The legislature, by adopting the exception relevant here, determined that a weapon “secured in a container or compartment in the vehicle” was not “readily accessible for use or surprise if desired.” See Uniwest Constr., Inc. v. Amtech Elevator Servs., Inc., 280 Va. 428, 440, 699 S.E.2d 223, 229 (2010) (“The public policy of the Commonwealth is determined by the General Assembly, for ‘it is the responsibility of the legislature, not the judiciary, . . . to strike the appropriate balance between competing interests . . . . Once the legislature has acted, the role of the judiciary is the narrow one of determining what [it] meant by the words it used in the statute.'” (alteration and omissions in original) (quoting Dionne v. Southeast Foam Converting & Packaging, Inc., 240 Va. 297, 304, 397 S.E.2d 110, 114 (1990))).
That being said, our inquiry becomes one of defining “secure” as contemplated by the General Assembly within the meaning of the statute. “Secured” is defined as “in safekeeping or custody,” Webster’s New Universal Unabridged Dictionary 1641 (2d ed. 1983), or “well-fastened,” The American Heritage Dictionary 1173 (New College Ed. 1982).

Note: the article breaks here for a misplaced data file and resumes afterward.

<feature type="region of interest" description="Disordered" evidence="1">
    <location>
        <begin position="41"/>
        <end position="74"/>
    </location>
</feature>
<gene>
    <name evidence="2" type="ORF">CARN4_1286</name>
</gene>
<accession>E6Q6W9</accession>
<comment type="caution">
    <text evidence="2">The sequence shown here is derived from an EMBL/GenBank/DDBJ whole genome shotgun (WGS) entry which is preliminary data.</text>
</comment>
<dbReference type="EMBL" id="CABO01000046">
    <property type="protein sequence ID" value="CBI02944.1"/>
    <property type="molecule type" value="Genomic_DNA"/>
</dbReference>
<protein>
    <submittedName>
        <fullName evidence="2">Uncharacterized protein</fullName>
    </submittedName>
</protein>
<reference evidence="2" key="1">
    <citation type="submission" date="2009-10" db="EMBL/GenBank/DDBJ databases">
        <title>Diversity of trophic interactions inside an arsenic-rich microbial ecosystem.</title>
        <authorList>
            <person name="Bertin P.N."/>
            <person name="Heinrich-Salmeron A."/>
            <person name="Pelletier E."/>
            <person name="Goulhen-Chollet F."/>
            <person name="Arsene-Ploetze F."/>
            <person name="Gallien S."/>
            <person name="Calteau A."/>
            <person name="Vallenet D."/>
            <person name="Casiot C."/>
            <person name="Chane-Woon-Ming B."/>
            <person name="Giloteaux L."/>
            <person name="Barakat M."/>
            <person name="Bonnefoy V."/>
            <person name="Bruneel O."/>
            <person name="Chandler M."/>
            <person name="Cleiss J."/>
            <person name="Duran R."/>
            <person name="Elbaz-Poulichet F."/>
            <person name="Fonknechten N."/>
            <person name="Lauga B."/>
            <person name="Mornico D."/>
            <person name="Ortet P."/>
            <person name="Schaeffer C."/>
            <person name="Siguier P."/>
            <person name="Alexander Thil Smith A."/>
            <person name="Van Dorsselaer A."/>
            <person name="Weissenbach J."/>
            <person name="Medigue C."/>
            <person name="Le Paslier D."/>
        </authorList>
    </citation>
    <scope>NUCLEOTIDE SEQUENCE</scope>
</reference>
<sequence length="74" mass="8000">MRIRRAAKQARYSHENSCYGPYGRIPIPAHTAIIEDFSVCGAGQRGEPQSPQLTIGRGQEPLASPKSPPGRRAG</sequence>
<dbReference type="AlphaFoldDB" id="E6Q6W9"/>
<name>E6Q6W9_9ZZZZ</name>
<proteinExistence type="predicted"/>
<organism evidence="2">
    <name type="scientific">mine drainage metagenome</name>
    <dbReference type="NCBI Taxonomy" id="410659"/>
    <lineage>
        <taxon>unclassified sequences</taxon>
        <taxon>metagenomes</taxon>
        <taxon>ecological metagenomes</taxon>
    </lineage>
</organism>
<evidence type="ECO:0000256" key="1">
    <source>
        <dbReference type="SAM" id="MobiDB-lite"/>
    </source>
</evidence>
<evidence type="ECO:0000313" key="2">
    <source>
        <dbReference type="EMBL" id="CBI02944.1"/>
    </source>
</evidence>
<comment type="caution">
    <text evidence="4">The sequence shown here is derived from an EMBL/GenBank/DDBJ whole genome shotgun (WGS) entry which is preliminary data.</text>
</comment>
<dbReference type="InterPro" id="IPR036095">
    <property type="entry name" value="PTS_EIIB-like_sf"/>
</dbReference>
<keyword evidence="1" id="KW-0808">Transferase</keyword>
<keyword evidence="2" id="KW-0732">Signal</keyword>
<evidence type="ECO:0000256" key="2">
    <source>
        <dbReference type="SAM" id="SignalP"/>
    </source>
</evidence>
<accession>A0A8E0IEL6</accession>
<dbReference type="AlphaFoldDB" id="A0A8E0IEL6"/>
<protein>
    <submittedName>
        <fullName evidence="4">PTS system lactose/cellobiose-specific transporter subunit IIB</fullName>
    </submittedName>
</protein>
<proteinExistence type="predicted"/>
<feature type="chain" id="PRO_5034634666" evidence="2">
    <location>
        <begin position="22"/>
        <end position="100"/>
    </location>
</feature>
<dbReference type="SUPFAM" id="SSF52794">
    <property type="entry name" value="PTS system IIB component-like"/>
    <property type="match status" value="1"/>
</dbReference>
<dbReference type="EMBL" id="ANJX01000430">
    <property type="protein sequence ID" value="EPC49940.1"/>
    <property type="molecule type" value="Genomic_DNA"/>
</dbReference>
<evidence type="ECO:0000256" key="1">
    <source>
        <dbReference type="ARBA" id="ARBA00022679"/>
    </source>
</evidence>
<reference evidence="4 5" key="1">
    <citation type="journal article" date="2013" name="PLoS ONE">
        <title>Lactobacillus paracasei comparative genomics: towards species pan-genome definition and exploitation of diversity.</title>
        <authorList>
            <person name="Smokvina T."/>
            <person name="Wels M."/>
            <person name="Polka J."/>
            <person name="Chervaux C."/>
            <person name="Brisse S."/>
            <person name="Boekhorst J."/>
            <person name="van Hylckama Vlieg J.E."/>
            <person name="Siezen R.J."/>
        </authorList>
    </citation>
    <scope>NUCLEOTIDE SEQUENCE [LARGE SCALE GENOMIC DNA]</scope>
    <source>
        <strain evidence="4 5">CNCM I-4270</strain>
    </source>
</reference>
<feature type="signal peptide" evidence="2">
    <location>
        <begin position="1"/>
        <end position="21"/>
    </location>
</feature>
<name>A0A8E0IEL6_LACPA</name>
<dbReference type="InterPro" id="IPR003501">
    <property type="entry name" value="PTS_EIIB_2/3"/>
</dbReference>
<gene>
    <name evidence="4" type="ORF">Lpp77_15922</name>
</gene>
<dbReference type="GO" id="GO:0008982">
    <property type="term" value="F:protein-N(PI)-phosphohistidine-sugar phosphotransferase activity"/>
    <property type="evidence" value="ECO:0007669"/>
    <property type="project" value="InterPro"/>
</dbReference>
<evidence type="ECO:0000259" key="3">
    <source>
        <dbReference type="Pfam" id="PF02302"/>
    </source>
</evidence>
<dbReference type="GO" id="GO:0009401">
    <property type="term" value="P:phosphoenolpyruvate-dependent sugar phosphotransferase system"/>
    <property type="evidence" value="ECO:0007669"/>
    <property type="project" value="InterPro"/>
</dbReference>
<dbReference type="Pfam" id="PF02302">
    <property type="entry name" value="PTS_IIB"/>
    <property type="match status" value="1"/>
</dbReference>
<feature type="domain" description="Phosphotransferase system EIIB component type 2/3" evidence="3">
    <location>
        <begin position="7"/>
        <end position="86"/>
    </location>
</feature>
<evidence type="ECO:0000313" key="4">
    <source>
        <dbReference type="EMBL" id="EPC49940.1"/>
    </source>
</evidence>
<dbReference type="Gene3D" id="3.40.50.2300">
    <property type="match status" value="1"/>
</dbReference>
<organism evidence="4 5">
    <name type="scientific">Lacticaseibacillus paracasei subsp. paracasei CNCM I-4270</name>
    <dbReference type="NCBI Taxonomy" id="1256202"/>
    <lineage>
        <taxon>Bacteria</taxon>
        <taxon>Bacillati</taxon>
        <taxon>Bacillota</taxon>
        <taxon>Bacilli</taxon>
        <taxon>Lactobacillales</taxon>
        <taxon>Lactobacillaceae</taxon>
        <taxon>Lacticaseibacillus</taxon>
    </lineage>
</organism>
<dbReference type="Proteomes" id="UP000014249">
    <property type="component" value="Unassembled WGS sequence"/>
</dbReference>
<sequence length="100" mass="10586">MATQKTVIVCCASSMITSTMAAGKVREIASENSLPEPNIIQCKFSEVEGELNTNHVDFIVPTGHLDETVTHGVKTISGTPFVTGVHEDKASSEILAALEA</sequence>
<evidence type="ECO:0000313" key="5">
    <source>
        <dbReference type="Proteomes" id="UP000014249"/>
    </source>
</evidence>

The evidence here shows that appellant’s handgun was in a closed, latched and “well-fastened” glove compartment. Pursuant to the statute, appellant’s gun was “secured in a . . . compartment” in his vehicle, thus reducing his access to the weapon. Because appellant’s handgun was in compliance with the exception to the concealed weapon prohibition, his possession of the gun did not violate Code § 18.2-308.
Doulgerakis v. Commonwealth, 61 Va. App. 417, 420-422 (Va. Ct. App. 2013)
Therefore, if you have been arrested or charged with carrying a concealed weapon in violation of Virginia Code § 18.2-308, you should immediately contact an attorney to defend you in court against the criminal charges and to discuss whether you should file a civil suit for false imprisonment or a violation of your Fourth Amendment rights.
The materials are prepared for information purposes only. The materials are not legal advice. You should not act upon the information without seeking the advice of an attorney. Nothing herein creates an attorney-client relationship.
Thomas H. Roberts, Esq.
Thomas H. Roberts & Associates, P.C.
105 S 1st Street
Richmond, Virginia 23219
(804) 783-2000 x 110
(804) 783-2105 fax